Optimizing After-Tax Returns on Options

Montréal Exchange
October 27, 2023
7 minutes read
Optimizing After-Tax Returns on Options

Although the options strategies presented in a previous article are very attractive, where you hold the investment is as important as the investment itself, the idea being to obtain the best after-tax return. Please note that the comments made in this article reflect the tax reality at the time of publication.

This options-focused article, the last installment of a four-part series, delves into strategies for optimizing return on investment when factoring in tax implications. In brief, Registered Retirement Savings Plans (RRSPs) and Tax-Free Savings Accounts (TFSAs) offer superior flexibility for investors to hold options compared to their standard brokerage account.

How are options taxed?

Profits and losses from options are classified as either income or capital gains. Each classification comes with its own taxation laws. To determine how your options will be taxed, consider the following:

  1. Income Account: Gains are fully taxable at a rate of 100% while losses are deducted against income from all sources.
  2. Capital Account: Gains or losses on capital account are taxable at a reduced rate of 50%. However, they must be applied against other capital gains or losses.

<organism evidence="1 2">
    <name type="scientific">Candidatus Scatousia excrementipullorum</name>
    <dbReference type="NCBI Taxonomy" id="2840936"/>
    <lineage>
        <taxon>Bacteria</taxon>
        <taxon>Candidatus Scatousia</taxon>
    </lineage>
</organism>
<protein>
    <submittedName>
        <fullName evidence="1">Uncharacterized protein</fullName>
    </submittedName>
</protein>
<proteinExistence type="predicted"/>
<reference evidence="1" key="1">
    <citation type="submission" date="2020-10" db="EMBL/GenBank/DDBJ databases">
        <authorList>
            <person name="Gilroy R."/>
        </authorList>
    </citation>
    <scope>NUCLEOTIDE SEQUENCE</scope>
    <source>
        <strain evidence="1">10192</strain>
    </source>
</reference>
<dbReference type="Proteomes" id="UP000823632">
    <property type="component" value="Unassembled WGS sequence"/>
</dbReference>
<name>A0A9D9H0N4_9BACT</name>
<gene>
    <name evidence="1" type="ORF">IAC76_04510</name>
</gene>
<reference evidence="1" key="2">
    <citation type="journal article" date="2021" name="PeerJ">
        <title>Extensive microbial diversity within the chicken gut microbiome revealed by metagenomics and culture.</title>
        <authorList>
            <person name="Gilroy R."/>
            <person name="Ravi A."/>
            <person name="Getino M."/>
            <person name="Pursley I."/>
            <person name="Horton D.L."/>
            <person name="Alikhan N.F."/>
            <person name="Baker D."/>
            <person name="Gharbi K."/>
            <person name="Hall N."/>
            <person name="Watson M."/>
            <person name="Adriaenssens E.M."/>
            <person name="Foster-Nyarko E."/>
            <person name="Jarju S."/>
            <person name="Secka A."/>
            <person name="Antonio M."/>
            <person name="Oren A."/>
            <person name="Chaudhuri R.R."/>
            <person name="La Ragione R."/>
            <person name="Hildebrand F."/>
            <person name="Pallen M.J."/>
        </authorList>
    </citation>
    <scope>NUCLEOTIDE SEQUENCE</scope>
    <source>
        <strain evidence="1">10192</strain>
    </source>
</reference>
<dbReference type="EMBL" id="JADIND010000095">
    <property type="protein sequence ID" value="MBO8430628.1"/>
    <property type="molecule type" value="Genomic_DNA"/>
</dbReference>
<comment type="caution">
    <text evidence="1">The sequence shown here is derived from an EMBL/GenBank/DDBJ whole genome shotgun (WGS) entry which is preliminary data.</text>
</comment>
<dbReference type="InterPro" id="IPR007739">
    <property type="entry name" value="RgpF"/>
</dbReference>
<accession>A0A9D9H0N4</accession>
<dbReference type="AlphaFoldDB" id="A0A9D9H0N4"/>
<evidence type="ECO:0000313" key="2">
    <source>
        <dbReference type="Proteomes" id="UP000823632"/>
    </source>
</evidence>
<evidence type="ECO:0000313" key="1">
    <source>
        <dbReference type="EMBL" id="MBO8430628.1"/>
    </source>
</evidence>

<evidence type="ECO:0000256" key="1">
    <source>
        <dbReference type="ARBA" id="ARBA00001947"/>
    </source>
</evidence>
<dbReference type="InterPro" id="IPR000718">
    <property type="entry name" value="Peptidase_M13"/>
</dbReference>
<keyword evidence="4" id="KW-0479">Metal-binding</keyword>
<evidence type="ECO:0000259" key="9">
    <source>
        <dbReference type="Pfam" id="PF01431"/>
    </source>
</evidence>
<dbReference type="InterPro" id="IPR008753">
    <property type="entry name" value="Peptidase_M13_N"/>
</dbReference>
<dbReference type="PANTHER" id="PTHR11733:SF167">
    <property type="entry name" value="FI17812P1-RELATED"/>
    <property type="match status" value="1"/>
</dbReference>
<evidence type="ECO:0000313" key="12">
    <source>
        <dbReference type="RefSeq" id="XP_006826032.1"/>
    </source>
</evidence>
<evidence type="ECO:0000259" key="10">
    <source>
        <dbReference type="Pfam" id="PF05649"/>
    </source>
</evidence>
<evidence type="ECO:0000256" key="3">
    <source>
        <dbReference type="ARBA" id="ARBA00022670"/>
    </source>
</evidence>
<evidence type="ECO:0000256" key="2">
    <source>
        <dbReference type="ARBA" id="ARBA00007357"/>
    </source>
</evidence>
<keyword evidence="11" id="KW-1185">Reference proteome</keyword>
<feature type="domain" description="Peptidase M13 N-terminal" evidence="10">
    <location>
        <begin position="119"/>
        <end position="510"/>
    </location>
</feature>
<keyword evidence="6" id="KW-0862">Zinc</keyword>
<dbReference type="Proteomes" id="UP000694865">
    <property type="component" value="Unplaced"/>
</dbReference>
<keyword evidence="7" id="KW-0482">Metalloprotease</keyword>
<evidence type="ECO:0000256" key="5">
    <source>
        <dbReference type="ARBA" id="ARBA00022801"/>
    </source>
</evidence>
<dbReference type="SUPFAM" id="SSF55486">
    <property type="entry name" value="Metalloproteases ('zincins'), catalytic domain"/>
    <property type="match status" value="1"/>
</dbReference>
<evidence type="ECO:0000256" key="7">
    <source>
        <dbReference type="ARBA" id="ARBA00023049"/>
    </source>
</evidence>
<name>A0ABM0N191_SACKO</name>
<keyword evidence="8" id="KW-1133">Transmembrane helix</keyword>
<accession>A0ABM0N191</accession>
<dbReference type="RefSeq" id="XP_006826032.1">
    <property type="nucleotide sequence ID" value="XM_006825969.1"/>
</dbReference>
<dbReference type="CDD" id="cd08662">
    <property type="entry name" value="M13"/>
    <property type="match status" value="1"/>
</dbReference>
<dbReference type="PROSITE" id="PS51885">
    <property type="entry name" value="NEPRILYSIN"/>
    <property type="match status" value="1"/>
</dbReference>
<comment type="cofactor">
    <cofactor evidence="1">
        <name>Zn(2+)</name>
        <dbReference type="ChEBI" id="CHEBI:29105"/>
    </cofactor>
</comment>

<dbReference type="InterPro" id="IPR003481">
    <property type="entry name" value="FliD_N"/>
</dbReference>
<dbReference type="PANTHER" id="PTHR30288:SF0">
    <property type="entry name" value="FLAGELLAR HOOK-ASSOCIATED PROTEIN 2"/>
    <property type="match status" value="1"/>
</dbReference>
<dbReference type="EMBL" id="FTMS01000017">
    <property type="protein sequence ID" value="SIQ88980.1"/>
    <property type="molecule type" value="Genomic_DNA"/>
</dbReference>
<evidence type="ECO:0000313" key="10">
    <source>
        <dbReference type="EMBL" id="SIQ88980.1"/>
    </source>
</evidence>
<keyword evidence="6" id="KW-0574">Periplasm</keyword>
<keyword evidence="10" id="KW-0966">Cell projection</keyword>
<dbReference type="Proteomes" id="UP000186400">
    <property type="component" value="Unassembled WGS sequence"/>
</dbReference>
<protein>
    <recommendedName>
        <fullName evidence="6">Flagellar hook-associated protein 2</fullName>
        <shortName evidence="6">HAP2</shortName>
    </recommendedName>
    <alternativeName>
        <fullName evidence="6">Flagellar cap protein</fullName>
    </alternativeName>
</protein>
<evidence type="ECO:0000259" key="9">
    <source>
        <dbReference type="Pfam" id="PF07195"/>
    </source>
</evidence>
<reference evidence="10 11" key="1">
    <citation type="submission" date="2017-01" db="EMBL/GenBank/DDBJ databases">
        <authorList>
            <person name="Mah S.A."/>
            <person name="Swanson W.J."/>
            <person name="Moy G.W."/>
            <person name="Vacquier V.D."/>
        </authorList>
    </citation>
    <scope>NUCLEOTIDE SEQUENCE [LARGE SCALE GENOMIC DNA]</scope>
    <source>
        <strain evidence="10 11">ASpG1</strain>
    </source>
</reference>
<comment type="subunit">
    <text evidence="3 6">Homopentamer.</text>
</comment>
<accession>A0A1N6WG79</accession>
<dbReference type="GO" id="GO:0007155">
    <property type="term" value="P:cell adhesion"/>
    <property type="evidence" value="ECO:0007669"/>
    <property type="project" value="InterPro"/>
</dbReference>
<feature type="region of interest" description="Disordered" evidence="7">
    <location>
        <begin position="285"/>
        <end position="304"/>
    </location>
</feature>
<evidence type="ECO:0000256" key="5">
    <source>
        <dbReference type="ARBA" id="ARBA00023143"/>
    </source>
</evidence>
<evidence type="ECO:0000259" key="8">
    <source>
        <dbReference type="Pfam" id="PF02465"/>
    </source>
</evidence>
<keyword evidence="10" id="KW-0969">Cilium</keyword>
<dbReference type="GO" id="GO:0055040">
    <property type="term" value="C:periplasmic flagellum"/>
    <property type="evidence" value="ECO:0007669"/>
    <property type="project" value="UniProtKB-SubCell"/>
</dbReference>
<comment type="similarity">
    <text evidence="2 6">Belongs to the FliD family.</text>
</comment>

3. Carry Forward: A gain or loss on an income account can be carried forward for up to twenty years or carried back for up to three years. By contrast, a gain or loss on a capital account can be carried forward indefinitely or carried back for three years.

How to determine whether a transaction affects capital or income

The Canada Revenue Agency (CRA) is responsible for establishing criteria that differentiate gains or losses on income accounts and those on capital accounts for option transactions. Here are the factors to consider:

Income Account: If you’re a trader or dealer in securities, make quick profits, engage in frequent transactions, hold securities for a short period, possess in-depth market knowledge, conduct transactions as part of your ordinary business, spend substantial time studying securities, use margins or financing, or advertise a willingness to buy securities, your transaction may be classified as income.

Capital Account: If the above criteria do not apply, an investor’s transaction will likely be considered on a capital account.

The CRA generally assumes that gains or losses from options trading are treated similarly to stock transactions. For detailed tax treatment for each type of transaction, please refer to the Equity Options Tax Regime guide available on the Montréal Exchange website, specifically pages 6 to 9.

Options and tax regimes

Options are eligible for your registered accounts. Please note that certain strategies are permitted, while others are not.

Securities listed on designated exchanges, like the Montréal Exchange, are generally eligible for RRSPs and TFSAs. However, any investment that could result in losses exceeding the cost of the security is not eligible.